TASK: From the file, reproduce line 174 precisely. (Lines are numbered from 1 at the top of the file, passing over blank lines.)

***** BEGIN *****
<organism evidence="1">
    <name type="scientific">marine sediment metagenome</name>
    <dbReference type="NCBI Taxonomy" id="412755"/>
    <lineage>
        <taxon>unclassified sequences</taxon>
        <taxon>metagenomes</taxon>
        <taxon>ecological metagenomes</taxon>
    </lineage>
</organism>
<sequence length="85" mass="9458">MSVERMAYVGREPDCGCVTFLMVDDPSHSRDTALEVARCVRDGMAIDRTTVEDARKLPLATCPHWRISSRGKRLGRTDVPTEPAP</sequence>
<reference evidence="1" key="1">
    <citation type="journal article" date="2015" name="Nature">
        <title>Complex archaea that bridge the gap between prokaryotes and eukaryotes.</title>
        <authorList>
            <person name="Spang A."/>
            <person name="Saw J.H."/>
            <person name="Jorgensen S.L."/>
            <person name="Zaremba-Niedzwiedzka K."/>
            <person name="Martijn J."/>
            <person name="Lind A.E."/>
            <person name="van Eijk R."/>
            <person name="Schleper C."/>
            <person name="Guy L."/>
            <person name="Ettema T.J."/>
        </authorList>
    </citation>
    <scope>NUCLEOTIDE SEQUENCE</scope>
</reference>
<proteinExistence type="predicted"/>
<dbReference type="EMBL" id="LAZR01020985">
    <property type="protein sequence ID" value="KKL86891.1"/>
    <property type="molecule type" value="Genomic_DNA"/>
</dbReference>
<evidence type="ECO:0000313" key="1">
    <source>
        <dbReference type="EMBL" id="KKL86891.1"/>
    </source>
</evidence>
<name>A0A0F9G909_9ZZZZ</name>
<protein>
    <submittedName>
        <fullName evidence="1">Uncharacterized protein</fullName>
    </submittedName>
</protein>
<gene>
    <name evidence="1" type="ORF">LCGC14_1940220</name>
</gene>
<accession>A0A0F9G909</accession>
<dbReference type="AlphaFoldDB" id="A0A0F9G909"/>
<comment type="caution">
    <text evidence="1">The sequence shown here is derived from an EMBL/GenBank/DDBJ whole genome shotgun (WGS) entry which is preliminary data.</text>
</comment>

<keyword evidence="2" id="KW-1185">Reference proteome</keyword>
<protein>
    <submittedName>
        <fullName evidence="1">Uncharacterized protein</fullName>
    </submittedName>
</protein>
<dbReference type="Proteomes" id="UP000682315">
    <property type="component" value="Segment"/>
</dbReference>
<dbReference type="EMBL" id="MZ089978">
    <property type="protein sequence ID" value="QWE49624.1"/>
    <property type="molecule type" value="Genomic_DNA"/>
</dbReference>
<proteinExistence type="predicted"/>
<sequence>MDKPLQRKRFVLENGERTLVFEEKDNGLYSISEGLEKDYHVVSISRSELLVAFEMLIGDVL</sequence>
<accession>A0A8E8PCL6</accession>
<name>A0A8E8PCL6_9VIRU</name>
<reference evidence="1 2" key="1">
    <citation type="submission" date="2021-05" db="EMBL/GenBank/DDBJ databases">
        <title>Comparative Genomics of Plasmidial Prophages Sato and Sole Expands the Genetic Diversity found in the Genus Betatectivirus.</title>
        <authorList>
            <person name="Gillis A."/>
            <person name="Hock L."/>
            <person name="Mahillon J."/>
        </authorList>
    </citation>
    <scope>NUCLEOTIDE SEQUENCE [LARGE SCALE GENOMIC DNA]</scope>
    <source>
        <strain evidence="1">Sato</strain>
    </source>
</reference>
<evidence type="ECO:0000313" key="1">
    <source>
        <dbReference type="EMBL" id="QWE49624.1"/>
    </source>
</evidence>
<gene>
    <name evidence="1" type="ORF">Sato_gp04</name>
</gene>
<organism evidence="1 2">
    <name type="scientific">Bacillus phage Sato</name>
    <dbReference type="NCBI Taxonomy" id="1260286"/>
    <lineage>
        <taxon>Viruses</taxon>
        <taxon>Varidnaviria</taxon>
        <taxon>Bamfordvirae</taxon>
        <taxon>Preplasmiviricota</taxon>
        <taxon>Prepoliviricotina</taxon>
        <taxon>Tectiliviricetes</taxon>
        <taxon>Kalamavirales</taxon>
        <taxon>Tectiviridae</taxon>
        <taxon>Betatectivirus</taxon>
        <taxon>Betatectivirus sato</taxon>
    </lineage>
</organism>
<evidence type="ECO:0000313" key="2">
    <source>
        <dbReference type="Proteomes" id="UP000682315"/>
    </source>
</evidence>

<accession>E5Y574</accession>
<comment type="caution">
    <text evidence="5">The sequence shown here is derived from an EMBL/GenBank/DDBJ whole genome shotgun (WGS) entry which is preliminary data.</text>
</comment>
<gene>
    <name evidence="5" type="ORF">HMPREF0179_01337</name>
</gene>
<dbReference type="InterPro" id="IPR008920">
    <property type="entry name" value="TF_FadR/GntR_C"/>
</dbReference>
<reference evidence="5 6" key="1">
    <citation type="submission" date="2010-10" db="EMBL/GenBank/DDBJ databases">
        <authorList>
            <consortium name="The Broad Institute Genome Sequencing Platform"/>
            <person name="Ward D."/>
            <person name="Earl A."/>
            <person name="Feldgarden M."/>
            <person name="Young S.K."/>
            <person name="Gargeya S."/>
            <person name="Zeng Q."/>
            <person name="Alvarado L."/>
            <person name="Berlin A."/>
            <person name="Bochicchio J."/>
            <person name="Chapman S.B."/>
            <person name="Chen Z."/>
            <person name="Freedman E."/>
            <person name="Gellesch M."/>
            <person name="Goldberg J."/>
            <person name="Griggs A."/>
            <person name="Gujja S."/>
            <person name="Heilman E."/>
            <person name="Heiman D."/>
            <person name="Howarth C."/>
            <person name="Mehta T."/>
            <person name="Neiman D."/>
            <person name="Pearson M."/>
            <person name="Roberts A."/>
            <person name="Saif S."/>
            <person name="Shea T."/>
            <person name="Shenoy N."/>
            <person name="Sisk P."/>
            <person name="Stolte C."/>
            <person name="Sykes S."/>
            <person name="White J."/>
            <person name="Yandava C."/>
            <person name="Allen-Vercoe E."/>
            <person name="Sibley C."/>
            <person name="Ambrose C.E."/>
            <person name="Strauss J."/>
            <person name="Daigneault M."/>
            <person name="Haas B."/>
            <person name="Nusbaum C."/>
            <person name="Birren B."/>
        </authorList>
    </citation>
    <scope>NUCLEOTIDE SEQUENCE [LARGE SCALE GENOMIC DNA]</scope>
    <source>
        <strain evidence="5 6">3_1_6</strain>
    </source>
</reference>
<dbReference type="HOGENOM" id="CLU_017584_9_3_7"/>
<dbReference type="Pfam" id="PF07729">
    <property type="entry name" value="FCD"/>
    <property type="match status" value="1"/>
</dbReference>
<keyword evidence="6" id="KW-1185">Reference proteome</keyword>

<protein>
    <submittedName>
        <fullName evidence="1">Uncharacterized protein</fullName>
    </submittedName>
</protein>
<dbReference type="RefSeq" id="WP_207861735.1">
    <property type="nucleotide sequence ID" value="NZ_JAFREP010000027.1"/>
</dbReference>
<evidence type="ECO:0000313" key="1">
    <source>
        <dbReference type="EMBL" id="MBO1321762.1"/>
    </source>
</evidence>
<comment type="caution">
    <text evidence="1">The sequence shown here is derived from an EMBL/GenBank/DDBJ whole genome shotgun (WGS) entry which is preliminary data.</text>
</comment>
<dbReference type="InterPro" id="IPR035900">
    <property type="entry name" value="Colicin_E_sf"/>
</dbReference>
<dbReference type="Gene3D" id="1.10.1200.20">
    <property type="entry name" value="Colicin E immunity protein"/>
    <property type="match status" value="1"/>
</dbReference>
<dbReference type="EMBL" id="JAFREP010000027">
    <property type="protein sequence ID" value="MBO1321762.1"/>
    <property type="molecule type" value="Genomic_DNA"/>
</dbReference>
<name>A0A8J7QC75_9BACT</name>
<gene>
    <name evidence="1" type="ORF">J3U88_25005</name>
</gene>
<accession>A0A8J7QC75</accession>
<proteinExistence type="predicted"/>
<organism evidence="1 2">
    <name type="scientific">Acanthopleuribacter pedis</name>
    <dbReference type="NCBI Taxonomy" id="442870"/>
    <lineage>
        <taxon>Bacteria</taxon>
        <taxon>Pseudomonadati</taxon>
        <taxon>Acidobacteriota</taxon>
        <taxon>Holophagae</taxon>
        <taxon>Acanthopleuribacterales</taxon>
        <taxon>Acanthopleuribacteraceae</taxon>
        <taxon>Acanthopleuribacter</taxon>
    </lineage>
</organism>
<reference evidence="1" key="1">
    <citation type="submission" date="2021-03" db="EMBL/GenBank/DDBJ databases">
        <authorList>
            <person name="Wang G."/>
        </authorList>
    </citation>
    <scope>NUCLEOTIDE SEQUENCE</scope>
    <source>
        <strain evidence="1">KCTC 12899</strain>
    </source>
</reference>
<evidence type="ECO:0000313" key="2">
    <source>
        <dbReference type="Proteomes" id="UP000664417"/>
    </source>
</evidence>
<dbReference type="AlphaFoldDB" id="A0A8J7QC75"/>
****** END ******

<dbReference type="Pfam" id="PF07729">